Most RV builders, particularly RV-10 owners/builders have substantial assets, so that defense isn't really an option.
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2001 RV-6 N46KB
2019(?) RV-10
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  #55  
Old 11-25-2020, 02:20 PM
lr172 lr172 is offline
 
Join Date: Oct 2013
Location: Schaumburg, IL
Posts: 5,760
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Quote:
Originally Posted by wilddog View Post
Wouldn’t having insurance only make one a bigger target in a suit? I never hear of death suits and few injury suits settled for only a couple hundred thousand. And if it is suggested one hire their own attorney, what good is the insurance co.’s defense? If you have a net worth of say $5m, have $1m insurance, lose a suit to the tune of $6m, would you be left with only your lawyer’s bill?
The best defense is to not own enough to make a suit worth the lawyers time. If you add some insurance, it becomes worthwhile.
Few atty’s will take the case if the only assets available are $100k in insurance. Insurance makes little difference in death or serious injuries. It helps a lot in minor cases where the passenger can get some financial relief without going to court. Insurance should reimburse medical expenses up to the limit without lawsuits. Attys will consider it if the defendant has $1m in assets outside of their home.
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N11LR - RV-10, Flying as of 12/2019

Last edited by lr172 : 11-25-2020 at 02:25 PM.
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  #56  
Old 11-25-2020, 03:29 PM
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skylor skylor is offline
 
Join Date: Aug 2009
Location: Southern California
Posts: 948
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Quote:
Originally Posted by MacCool View Post
In this state, "going bare" isn't an option for an airworthy aircraft. Minnesota requires liability insurance as a condition of registration. Proof of insurance has to be included with each annual registration. Other states are similar in requiring liability insurance, or at least require proof of financial responsibility (usually in the form a surety bond of some kind). Proof of insurance is also required by the airport where I keep my plane as a condition of hangar rental. YMMV.


...
How do they enforce this? Aircraft registrations are submitted to the FAA, not the state government.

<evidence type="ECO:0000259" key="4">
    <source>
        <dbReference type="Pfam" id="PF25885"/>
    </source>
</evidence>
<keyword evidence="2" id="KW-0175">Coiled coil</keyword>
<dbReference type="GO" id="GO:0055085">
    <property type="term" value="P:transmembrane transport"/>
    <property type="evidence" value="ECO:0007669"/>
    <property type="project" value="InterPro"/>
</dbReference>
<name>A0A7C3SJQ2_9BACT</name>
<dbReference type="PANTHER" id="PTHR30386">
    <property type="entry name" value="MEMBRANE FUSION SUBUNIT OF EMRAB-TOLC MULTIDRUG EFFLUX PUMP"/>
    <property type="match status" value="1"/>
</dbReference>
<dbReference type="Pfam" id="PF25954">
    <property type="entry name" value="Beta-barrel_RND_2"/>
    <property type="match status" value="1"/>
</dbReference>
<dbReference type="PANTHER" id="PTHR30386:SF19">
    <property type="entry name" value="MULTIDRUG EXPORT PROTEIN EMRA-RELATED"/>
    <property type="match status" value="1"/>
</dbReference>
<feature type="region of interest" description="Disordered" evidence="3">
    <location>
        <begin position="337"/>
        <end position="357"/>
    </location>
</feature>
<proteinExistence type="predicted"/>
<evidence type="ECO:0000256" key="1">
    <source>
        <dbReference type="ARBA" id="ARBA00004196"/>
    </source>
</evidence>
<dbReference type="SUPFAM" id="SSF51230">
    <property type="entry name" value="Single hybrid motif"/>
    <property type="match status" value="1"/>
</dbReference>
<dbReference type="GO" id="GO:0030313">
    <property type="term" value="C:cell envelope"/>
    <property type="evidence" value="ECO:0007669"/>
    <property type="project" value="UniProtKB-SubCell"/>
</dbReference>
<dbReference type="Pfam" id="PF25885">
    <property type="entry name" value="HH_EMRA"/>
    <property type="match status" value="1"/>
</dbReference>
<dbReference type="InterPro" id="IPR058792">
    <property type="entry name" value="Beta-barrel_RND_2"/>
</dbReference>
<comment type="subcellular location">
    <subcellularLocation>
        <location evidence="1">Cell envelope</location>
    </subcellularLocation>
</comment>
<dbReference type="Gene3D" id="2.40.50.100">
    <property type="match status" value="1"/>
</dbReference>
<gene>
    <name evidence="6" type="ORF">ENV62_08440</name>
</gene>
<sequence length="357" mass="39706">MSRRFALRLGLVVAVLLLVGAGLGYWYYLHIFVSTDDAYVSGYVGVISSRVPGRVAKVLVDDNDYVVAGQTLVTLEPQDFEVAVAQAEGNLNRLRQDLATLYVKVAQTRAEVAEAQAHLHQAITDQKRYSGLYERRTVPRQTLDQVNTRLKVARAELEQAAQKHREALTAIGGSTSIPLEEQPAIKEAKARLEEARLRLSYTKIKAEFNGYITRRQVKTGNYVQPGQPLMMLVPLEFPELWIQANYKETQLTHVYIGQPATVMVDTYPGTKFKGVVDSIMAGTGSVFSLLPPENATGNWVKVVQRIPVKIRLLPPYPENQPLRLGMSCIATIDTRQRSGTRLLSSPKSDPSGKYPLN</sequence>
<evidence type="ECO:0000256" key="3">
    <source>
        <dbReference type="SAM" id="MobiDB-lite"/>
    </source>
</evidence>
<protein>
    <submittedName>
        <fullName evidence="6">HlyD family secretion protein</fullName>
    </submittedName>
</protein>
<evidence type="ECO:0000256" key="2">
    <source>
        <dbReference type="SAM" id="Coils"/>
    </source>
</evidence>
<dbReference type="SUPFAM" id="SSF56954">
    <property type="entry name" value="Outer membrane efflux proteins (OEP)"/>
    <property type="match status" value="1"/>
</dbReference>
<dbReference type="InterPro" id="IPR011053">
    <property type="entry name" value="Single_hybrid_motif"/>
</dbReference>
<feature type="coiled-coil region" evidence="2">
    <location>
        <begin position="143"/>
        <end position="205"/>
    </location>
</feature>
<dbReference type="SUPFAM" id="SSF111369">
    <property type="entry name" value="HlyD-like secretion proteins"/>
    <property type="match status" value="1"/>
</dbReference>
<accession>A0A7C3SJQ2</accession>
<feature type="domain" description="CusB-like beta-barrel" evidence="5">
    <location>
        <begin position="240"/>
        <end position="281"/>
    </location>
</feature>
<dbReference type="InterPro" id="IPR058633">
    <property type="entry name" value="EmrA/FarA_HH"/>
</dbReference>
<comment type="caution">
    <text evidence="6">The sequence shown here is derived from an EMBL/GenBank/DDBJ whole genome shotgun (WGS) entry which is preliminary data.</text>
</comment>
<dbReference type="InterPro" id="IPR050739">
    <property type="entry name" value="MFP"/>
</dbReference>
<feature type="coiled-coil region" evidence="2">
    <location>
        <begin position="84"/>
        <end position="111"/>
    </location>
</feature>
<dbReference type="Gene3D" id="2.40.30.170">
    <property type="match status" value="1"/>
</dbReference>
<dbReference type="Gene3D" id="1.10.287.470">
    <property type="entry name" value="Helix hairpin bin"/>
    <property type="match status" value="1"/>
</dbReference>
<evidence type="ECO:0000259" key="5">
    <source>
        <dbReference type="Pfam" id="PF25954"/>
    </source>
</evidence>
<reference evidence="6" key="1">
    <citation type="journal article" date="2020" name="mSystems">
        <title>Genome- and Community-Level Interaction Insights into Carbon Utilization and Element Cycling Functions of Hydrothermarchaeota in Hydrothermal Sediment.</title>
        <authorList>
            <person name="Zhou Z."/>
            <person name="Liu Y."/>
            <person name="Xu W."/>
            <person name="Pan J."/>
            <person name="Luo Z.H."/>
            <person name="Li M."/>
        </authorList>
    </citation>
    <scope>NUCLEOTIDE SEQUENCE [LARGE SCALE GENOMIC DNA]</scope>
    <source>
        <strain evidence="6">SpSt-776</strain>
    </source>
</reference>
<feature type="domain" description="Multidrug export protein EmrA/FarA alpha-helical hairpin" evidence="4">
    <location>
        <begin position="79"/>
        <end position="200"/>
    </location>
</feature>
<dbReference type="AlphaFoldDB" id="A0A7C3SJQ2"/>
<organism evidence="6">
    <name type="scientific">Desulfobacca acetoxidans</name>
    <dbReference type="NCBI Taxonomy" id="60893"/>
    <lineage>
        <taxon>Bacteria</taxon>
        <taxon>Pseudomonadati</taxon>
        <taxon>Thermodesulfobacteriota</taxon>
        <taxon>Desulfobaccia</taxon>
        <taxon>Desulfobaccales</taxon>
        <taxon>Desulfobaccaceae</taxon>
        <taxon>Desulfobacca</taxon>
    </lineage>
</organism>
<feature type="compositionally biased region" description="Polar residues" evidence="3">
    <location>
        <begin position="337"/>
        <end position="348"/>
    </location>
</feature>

Skylor
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  #57  
Old 11-25-2020, 03:53 PM
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MacCool MacCool is online now
 
Join Date: Aug 2020
Location: central Minnesota
Posts: 347
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Annual state registration is required for all airplanes in Minnesota (there is no annual property tax on airplanes here). Every June 1. Unrelated to FAA registration.

I also have to provide proof of insurance when I pay my annual car registrations, which is actually quite a bit higher than my airplane registration.
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  #58  
Old 11-25-2020, 09:00 PM
BobTurner BobTurner is offline
 
Join Date: Dec 2011
Location: Livermore, CA
Posts: 7,163
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The majority of states have no rules requiring insurance for airplanes; some do, but the required coverage is usually ludicrously low. More common is for airports to require liability coverage from their tenants; but this is not to protect tenants, it’s because the airport wants itself to be a named insured. They want to be sure that they’re covered for anything a tenant might do.
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  #59  
Old 11-25-2020, 09:19 PM
leok leok is offline
 
Join Date: Apr 2013
Location: Clarkston, MI
Posts: 403
Default An actual example

2020 insurance with around 650 hrs, (not IFR),250 HP/Complex and 3 hrs transition training I was at about $4,000. Hard to say exactly because I transitioned from builders to flying insurance after about 3 mos..

2021 with 110 hrs RV10 time added I am at $3,100

Hull value at 225K both years.
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  #60  
Old 11-26-2020, 07:23 AM
Kooshball Kooshball is offline
 
Join Date: Dec 2018
Location: NC
Posts: 163
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Most responses on this thread are only dealing with passenger risk...what if you have an abrupt in flight failure and crash into a crowded building, or land on a road causing a bus full of people to wreck? Clearly none of these limits will be enough.

Bigger question seems to be how to get the rest of your assets out of reach...would a trust or an LLC help here?